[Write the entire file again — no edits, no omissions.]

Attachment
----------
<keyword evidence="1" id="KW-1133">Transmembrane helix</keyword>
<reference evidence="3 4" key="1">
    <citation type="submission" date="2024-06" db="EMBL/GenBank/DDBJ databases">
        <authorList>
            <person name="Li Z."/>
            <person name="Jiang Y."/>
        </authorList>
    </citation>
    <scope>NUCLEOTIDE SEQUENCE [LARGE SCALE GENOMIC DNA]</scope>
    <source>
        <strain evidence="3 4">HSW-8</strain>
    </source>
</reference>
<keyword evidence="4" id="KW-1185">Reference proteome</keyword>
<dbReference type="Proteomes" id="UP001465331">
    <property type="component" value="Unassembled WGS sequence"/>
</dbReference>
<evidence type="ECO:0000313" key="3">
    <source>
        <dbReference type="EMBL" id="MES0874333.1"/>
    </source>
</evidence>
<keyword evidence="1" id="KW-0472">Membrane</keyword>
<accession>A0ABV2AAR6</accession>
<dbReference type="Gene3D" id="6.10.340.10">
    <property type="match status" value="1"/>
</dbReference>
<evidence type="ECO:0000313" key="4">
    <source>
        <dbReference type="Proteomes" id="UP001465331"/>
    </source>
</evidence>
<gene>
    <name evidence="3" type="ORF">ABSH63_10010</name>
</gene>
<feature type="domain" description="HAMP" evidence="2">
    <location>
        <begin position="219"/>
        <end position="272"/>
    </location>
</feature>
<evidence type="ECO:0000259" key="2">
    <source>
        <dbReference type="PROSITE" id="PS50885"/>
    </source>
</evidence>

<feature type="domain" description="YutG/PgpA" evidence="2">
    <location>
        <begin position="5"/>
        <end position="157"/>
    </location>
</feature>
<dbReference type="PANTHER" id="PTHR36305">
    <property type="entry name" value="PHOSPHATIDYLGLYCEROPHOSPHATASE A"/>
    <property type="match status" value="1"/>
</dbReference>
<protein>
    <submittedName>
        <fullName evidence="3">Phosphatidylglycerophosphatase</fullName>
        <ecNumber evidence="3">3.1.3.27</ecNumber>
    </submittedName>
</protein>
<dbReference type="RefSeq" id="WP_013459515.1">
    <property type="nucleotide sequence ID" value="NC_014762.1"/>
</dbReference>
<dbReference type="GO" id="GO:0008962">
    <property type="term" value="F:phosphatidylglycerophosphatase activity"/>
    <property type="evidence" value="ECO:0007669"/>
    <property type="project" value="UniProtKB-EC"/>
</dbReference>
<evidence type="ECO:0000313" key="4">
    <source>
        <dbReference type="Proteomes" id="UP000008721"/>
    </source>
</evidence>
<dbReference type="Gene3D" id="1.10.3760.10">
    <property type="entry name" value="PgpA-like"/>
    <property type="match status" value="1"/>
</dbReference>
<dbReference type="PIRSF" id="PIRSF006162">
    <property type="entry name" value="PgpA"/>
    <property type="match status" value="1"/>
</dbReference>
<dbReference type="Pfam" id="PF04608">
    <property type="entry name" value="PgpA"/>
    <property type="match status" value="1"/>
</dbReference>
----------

<keyword evidence="1" id="KW-1133">Transmembrane helix</keyword>
<reference evidence="3 4" key="1">
    <citation type="submission" date="2024-06" db="EMBL/GenBank/DDBJ databases">
        <authorList>
            <person name="Li Z."/>
            <person name="Jiang Y."/>
        </authorList>
    </citation>
    <scope>NUCLEOTIDE SEQUENCE [LARGE SCALE GENOMIC DNA]</scope>
    <source>
        <strain evidence="3 4">HSW-8</strain>
    </source>
</reference>
<keyword evidence="4" id="KW-1185">Reference proteome</keyword>
<dbReference type="Proteomes" id="UP001465331">
    <property type="component" value="Unassembled WGS sequence"/>
</dbReference>
<evidence type="ECO:0000313" key="3">
    <source>
        <dbReference type="EMBL" id="MES0874333.1"/>
    </source>
</evidence>
<keyword evidence="1" id="KW-0472">Membrane</keyword>
<accession>A0ABV2AAR6</accession>
<dbReference type="Gene3D" id="6.10.340.10">
    <property type="match status" value="1"/>
</dbReference>
<evidence type="ECO:0000313" key="4">
    <source>
        <dbReference type="Proteomes" id="UP001465331"/>
    </source>
</evidence>
<gene>
    <name evidence="3" type="ORF">ABSH63_10010</name>
</gene>
<feature type="domain" description="HAMP" evidence="2">
    <location>
        <begin position="219"/>
        <end position="272"/>
    </location>
</feature>
<evidence type="ECO:0000259" key="2">
    <source>
        <dbReference type="PROSITE" id="PS50885"/>
    </source>
</evidence>

<feature type="domain" description="YutG/PgpA" evidence="2">
    <location>
        <begin position="5"/>
        <end position="157"/>
    </location>
</feature>
<dbReference type="PANTHER" id="PTHR36305">
    <property type="entry name" value="PHOSPHATIDYLGLYCEROPHOSPHATASE A"/>
    <property type="match status" value="1"/>
</dbReference>
<protein>
    <submittedName>
        <fullName evidence="3">Phosphatidylglycerophosphatase</fullName>
        <ecNumber evidence="3">3.1.3.27</ecNumber>
    </submittedName>
</protein>
<dbReference type="RefSeq" id="WP_013459515.1">
    <property type="nucleotide sequence ID" value="NC_014762.1"/>
</dbReference>
<dbReference type="GO" id="GO:0008962">
    <property type="term" value="F:phosphatidylglycerophosphatase activity"/>
    <property type="evidence" value="ECO:0007669"/>
    <property type="project" value="UniProtKB-EC"/>
</dbReference>
<evidence type="ECO:0000313" key="4">
    <source>
        <dbReference type="Proteomes" id="UP000008721"/>
    </source>
</evidence>
<dbReference type="Gene3D" id="1.10.3760.10">
    <property type="entry name" value="PgpA-like"/>
    <property type="match status" value="1"/>
</dbReference>
<dbReference type="PIRSF" id="PIRSF006162">
    <property type="entry name" value="PgpA"/>
    <property type="match status" value="1"/>
</dbReference>
<dbReference type="Pfam" id="PF04608">
    <property type="entry name" value="PgpA"/>
    <property type="match status" value="1"/>
</dbReference>